Canada-based studio Moment Factory is known for doing elaborate, magical multi-media projects for a wide range of clients. Creating live shows for big music tours is one of their specialties and among their high-profile acts include Miley Cyrus, Madonna, Justin Timberlake, Arcade Fire and Nine Inch Nails, as well as Imagine Dragon’s 2015 world tour, Smoke + Mirrors. 

The Smoke + Mirrors show starts slowly using lights and shadow and gradually builds to elaborate 3D projection and effects.

Creative Director Jesse Lee Stout and Content Director Adam Hummel led Moment Factory’s creative team for Smoke + Mirrors. The show follows years of collaboration with Imagine Dragons on projects including the band’s “Gold” video, a live performance they did at the American Music Awards and the Smoke + Mirrors album launch, and a live TV spot for a Target ad. 

Gold

Here, Charlotte Risch, one of Moment Factory’s lead motion designers for Smoke + Mirrors, explains how the studio used Cinema 4D, After Effects and Maya to craft the live, on-stage experience for Imagine Dragons’ latest tour. Moment Factory spent three months working on the show, handling every aspect of it, including content, lighting, automation and stage design. 

Q: Describe generally how this fun show unfolds on stage?
Risch: The band already has such a strong aesthetic, so they already have their own universe and that world corresponds to the songs on the album. We used that as the basis for our collaboration. The show starts out ghostly and abstract in black and white and evolves from there into a colorful, 3D story that curves into surrealism. We went back and forth on ideas and the band was present and very involved in the creative process. 

Q: Moment Factory often uses projection for live shows. Can you talk about how you used the eight convex columns you had built on stage for this tour?

At one point, the columns were used to create optical illusions using complex light settings and mirrors. 

Risch: For the first part of the show we barely used visuals and we relied more on lighting, so the eight columns are seen in perspective. The ceiling unfolds a bit and creates another perspective. We like to build visuals in the shows we do so there is an emotional curve. And we also like surprises, so for this there are lots of visual tricks in the design. The columns are automated and they transform over the show. At one point, they look concave but there are many ways that they change the perspective. 

Q: In general terms, how did you use Cinema 4D, After Effects and Maya to create this show?
Risch: We used 3D to recreate the columns, which we sometimes used as containers for effects. We did some interesting trompe l’oeil effects, filling the columns with smoke and trees. A lot of the visuals we created were an interpretation of the name of the album, Smoke + Mirrors, so the whole show is about reflections, abstractions and playing with perceptions. 

Q: Did you divide up songs so different members on your team worked on individual parts of the show?

For the song “On Top of the World,” Moment Factory created abstract scenes that play with perceptions.

Risch: We really liked working on the design for the song “On Top of the World.” It’s the most colorful song in the show and it’s very surreal with bodies floating and shapes going through people. It’s a happy song that’s a strong moment for fans. We used Cinema to create some colorful, abstract mountains and landscapes, and we used After Effects to do the compositing of people falling and crawling inside of this vibrant universe.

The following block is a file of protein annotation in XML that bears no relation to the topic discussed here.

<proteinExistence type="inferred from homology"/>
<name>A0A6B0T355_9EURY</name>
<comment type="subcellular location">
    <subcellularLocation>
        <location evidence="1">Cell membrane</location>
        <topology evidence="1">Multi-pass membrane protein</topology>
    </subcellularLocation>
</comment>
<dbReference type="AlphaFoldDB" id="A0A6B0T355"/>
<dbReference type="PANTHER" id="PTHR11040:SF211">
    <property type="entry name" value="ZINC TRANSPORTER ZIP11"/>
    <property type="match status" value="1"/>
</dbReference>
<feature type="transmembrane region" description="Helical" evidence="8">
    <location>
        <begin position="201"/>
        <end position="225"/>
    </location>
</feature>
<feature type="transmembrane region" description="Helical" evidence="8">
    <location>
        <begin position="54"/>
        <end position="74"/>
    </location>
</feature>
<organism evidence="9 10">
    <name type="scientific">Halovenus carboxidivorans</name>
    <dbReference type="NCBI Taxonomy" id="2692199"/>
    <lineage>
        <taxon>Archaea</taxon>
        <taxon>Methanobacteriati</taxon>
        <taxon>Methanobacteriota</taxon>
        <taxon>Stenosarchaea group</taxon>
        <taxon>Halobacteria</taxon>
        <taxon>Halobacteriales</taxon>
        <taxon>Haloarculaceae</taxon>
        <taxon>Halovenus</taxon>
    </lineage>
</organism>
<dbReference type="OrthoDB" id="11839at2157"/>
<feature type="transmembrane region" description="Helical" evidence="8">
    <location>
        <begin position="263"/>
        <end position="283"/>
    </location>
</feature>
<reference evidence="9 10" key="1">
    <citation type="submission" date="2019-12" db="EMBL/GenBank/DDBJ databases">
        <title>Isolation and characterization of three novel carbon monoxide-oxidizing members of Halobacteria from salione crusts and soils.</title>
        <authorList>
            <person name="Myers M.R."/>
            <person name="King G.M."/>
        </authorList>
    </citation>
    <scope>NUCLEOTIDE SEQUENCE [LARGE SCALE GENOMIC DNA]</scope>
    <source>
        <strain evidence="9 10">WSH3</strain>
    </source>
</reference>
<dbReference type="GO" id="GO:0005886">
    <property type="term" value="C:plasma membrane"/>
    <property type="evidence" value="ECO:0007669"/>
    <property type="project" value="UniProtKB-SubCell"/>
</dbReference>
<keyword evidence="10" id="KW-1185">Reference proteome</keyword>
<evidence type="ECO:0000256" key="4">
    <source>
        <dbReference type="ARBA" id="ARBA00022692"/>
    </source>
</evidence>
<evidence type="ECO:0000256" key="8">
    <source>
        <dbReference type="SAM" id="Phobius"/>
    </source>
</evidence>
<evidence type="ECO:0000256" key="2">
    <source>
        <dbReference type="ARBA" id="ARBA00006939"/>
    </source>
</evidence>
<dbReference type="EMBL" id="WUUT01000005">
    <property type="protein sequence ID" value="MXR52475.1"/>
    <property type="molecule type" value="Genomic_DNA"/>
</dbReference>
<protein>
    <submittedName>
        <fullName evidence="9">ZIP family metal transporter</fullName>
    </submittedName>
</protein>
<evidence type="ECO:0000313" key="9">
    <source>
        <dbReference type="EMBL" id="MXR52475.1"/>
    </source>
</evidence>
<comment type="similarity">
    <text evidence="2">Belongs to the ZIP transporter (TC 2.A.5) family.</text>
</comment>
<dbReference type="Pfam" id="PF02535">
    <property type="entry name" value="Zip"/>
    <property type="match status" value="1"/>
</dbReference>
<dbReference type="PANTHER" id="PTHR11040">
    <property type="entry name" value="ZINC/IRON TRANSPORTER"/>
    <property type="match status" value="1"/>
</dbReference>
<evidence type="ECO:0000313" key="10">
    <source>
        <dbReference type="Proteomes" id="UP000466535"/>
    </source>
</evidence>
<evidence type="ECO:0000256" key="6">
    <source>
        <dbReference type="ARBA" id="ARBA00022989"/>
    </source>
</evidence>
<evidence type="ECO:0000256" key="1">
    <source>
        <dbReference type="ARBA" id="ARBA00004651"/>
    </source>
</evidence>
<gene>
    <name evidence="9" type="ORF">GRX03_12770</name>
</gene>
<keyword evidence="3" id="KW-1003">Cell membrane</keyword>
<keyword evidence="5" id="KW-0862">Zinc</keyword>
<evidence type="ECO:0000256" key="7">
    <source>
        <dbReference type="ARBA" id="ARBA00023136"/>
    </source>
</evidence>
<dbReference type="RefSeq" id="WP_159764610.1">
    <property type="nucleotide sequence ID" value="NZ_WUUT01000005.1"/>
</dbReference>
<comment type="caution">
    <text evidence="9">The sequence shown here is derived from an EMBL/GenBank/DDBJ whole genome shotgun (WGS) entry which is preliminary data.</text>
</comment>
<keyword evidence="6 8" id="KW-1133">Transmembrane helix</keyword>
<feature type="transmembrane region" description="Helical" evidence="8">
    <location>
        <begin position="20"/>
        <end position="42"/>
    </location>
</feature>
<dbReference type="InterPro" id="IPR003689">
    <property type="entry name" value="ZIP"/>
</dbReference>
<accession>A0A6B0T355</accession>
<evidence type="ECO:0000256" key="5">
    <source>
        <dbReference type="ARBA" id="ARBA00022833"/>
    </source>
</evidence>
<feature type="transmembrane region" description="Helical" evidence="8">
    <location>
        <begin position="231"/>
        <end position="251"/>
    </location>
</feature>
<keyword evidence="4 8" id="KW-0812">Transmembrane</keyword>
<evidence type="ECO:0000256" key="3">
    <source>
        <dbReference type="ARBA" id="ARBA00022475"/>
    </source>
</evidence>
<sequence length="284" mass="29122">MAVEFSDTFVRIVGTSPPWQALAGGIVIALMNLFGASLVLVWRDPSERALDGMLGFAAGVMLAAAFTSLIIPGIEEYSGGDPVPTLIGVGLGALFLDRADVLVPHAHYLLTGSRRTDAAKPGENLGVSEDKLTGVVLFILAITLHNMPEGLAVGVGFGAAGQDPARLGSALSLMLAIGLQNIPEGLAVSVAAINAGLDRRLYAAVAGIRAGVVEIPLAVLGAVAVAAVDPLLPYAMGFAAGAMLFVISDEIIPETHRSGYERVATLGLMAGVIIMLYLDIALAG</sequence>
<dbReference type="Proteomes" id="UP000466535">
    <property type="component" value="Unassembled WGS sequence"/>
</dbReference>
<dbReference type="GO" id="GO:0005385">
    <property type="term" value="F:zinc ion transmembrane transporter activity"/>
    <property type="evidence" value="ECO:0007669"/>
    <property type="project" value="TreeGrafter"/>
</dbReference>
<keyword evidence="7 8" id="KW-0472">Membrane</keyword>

Q: Describe another one of the parts of the show you created?

The Imagine Dragons’ song “Hopeless Opus” features effects that appear organic yet digital in a surrealist way.

Risch: I animated the scenes for the song, “Hopeless Opus.” It’s a very interesting song. We used a lot of different techniques on stage and inside the visuals. We fly through an abstract 3D landscape. And we shot the band with a Kinect (a motion sensing device) and used TouchDesigner to get a nice generative particle look. Inside After Effects we blended the interactive style with the tunnels of particles and nice glitch shapes. 

Q: Light played a big role in the show, too. Talk about the role lasers and reflections played on stage?
Risch: We created a moment in the show where the band is playing inside a laser cage. All of the lights are turned off and then the cage is revealed. It looks like an architectural structure and then it disappears. 

Q: What part of the show do you think people are most struck by?

Throughout the show columns on stage serve as containers for visual effects. 

Risch: I think that would be the last song, “The Fall,” when the columns first look like they are glass containers with something growing inside them that becomes trees. The trees bloom and expand and at the end of the song, they explode and there are leaves everywhere, falling from the ceiling. It’s amazing. 

For “The Fall” Moment Factory created a stunning effect where the columns become trees and leaves fall from the ceiling. 

Q: What did your team enjoy most about the process?
Risch: It was easy to work together as a real team because we were directing the show. We had very high expectations and we had time to do it in-house. The real challenge was to make it look as good as we wanted it to, but that was a very good challenge to have. We’re all very proud of this. Sometimes things like this are a patchwork where you see stitches, but you don’t see stitches on this one. 

Meleah Maynard is a freelance writer and editor in Minneapolis, Minnesota.